The Royal Ascot seven furlong Jersey Stakes (gr. III) for three-year-olds who have yet to win a group race went to Gale Force Ten, who produced a super-game effort to prevail after being headed close home. The result was a significant boost for the form of both the French 2,000 Guineas (gr. I), in which Gale Force Ten was a very close fourth, and the Irish Guineas (gr. I), in which he was beaten 3½ lengths by Magician (who had excuses for a lackluster effort in the St. James’s Palace yesterday).
Gale Force Ten is by Oasis Dream (by Green Desert), crack two-year-old and sprinter, winning the Middle Park Stakes (gr. I), July Cup (gr. I) and Nunthorpe Stakes (gr. I). Oasis Dream has been an outstanding sire, and since his first runners hit the track in 2007 has sired 67 stakes winners, 33 group/grade, and nine group/grade one winners. By a sprinter, out of a staying-bred mare, he’s proved to be a stallion who can handle crossing with staying mares, and his offspring have scored at the highest level from five to 12 furlongs.
Gale Force Ten’s dam, Ronaldsay (by Kirkwall, by Selkirk), won at up to 11 furlongs, and scored a black-type win in the Warwickshire Oaks. She is half-sister to Crackle, whose daughter, Pickle, won the Wilshire Handicap (gr. III) while racing in the U.S. Bred to Oasis Dream – a Pedigree Consultants recommended mating – Pickle produced Gale Force Ten’s close relative,Gusto, a four-time sprint stakes winner. Gale Force Ten is TrueNicks rated A++ on the basis of the Oasis Dream/Selkirk cross, which has five stakes winners from 25 starters. Oasis Dream actually has seven stakes winners out of Sharpen Up line mares, and this is part of a larger Danzig/Sharpen Up cross which has more than 110 stakes for the Green Desert branch alone. The potential for the cross was first signed by the connection between two Epsom Oaks winners, Steady Aim, the third dam of Danzig, and Rockfel, dam of Sharpen Up’s broodmare sire, Rockefella. At this point, however, we would think of this being “an associative pointer” rather than attributal as a direct cause, as the two individuals are in the sixth and seventh generations.
The second race, the Duke of Cambridge Stakes (gr. II) also went to the Danzig line, via Duntle, a daughter of Danehill Dancer. Bred by Airlie Stud and owned by the Niarchos family (as Flaxman Holdings), Duntle is by Danehill’s veteran son, Danehill Dancer. Duntle’s dam, Lady Angola, is a daughter of Lord at War, an Argentine-bred grandson of Brigadier Gerard, who was a Champion in his native country, and a group one winner and influential sire in the U.S. A half-sister to Lady Angola produced grade one winning millionaire Honor in War to Lord at War, and matings between Lord at War and Duntle’s third dam, theSecretariat mare, Lady Winborne, resulted in grade one winner La Gueriere (dam of grade one winner Icon Project, and granddam of young sire prospect Munnings), Hong Kong graded winner Lord of Warriors, and Lady Lochinvar (dam of millionaire Master Command). Lady Winborne is half-sister to European all-time great, Allez France, a daughter of Sea-Bird II, whose son Little Current is sire of Duntle’s granddam. Duntle rates A+ for TrueNicks on the basis of the Danzig/Lord at War cross.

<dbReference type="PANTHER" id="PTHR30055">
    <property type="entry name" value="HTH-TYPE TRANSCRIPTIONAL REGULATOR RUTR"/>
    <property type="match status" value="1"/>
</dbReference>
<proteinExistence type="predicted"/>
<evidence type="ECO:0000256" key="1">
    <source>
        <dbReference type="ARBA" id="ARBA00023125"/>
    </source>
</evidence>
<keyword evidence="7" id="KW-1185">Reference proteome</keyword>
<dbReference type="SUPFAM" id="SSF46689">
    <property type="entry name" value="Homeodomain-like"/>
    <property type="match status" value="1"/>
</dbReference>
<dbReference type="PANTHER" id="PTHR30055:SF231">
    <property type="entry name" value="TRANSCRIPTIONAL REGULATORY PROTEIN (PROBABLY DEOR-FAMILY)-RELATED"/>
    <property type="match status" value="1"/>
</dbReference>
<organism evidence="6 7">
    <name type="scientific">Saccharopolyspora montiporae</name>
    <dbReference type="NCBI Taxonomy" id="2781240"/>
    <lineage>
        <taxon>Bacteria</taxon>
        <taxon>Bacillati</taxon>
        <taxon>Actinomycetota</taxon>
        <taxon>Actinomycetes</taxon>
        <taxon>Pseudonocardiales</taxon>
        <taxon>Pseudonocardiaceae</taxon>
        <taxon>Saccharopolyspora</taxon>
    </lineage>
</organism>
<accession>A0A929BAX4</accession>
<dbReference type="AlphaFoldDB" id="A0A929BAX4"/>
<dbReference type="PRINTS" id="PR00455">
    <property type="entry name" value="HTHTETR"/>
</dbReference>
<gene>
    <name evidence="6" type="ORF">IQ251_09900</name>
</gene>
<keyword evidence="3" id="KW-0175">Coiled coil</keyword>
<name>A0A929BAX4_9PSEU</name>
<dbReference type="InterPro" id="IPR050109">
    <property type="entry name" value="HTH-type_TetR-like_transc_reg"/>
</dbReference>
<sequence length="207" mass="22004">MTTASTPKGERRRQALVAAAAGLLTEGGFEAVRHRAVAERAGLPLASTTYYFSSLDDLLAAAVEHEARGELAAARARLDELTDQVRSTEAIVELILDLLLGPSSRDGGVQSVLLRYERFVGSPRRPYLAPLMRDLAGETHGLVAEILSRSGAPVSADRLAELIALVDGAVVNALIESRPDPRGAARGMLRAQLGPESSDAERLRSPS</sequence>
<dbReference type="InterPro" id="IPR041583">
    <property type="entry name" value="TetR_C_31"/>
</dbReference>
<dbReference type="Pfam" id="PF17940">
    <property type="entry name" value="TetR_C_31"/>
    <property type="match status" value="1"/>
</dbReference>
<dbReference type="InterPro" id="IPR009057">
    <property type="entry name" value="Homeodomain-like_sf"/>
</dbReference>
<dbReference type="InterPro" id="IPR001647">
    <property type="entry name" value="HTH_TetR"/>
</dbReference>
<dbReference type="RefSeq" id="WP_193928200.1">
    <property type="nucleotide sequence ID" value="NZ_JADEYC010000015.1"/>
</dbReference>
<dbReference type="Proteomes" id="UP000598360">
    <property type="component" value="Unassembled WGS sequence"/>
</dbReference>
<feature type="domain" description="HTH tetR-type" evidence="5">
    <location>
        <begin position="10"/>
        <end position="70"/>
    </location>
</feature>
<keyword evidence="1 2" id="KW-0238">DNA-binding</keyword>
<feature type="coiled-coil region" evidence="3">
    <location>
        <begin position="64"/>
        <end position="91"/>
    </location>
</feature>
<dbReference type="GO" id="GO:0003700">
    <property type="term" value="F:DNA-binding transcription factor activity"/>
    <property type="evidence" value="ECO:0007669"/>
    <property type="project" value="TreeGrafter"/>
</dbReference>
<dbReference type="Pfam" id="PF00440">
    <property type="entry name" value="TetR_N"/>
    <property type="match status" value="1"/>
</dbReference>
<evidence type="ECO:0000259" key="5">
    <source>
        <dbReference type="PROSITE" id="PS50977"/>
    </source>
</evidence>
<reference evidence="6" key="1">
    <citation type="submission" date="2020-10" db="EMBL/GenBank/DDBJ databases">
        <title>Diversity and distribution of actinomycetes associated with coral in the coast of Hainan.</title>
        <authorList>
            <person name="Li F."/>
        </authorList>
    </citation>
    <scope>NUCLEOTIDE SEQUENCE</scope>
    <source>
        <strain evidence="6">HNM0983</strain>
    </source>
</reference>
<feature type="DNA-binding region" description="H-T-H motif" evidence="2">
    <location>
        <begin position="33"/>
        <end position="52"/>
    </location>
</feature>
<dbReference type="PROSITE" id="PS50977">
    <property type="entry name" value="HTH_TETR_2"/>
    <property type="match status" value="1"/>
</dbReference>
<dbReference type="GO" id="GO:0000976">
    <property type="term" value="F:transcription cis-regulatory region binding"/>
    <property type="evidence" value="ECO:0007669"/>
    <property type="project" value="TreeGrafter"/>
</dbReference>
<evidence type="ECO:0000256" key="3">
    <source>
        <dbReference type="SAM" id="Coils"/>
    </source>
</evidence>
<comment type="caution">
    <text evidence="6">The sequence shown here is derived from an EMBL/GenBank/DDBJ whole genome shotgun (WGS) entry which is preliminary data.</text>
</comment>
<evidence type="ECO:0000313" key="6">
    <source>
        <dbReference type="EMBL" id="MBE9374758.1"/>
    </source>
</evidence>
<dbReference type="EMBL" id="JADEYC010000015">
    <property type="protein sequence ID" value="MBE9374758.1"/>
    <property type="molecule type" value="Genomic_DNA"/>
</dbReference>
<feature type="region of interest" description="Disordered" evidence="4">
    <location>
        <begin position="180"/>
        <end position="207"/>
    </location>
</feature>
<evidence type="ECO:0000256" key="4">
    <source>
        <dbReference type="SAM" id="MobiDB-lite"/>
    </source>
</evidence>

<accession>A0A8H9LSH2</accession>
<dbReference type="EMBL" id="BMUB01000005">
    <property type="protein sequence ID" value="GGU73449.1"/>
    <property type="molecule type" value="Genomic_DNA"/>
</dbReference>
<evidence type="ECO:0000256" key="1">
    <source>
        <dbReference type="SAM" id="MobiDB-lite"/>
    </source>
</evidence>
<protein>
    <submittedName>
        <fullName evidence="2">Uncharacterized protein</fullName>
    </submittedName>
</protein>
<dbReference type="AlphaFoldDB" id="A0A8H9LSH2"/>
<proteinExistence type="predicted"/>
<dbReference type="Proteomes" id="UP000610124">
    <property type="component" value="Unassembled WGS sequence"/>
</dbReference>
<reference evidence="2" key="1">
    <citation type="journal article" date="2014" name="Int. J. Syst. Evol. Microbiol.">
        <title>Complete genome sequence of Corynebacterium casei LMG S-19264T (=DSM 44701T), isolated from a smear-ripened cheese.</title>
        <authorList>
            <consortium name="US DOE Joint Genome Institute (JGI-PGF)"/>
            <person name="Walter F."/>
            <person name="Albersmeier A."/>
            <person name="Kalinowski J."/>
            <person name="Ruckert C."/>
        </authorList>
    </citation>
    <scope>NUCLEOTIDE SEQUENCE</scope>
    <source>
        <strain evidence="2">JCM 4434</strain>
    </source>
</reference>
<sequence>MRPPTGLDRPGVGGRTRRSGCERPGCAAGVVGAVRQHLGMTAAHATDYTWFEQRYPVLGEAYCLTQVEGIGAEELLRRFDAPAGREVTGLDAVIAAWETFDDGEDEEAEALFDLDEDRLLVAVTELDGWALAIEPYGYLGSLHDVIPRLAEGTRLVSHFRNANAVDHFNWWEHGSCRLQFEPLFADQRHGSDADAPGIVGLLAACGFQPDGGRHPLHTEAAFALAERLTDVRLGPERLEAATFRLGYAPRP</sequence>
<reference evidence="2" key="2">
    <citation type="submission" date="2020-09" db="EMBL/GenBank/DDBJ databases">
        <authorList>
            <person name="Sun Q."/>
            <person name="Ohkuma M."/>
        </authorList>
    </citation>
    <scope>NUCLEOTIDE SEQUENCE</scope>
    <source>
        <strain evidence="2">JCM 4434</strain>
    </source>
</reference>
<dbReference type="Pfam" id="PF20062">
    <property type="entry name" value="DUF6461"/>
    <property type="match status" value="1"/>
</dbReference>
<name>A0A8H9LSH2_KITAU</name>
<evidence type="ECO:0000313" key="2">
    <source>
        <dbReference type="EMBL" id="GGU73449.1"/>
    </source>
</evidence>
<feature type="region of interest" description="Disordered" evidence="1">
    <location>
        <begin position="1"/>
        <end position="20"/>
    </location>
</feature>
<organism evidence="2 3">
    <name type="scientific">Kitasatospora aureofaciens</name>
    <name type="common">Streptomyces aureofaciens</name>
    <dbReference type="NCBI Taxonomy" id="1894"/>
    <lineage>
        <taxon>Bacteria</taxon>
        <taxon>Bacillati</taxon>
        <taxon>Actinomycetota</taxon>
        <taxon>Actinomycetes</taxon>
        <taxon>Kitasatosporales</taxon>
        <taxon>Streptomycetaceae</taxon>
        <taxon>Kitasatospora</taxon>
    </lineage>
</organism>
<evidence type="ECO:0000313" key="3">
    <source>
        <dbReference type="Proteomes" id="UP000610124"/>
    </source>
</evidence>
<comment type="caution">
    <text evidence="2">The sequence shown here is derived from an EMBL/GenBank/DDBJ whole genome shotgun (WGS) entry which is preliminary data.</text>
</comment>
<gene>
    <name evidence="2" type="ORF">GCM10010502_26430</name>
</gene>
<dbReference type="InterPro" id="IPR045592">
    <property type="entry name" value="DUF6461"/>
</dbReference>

In the ten furlong Prince of Wales’s Stakes (gr. I) over ten furlongs Mukhadram (by Giant’s Causeway’s son, Shamardal) nearly slipped the field, but was nailed on the line by Al Kazeem (by Dubawi). Five-year-old Al Kazeem to a while to come right, and won only two of seven starts racing at two and three. However, he took a step forward in his only start at four, winning the Jockey Club Stakes (gr. II), before being sidelined by a pelvic stress fracture. Returning this year, he’s gone three-for-three, his other starts seeing him take the Gordon Richards Stakes (gr. III) and Tattersalls Gold Cup (gr. I), in which he accounted for last year’s three-year-old star Camelot (who was fourth in the Prince of Wales’s). Al Kazeem is by Dubawi, winner of the Irish 2,000 Guineas (gr. I), Prix Jacques Le Marois (gr. I) and National Stakes (gr. I), and by far and away the best runner sired by the superb Dubai Millennium (by Seeking the Gold), in a tragically short stud career. Dubawi’s first crop only hit the track in 2009, and he already has 55 stakes winners to his name, including 11 group or grade one winners, including Poet’s Voice, Makfi, Monterosso, Dubawi Heights and Luck or Design.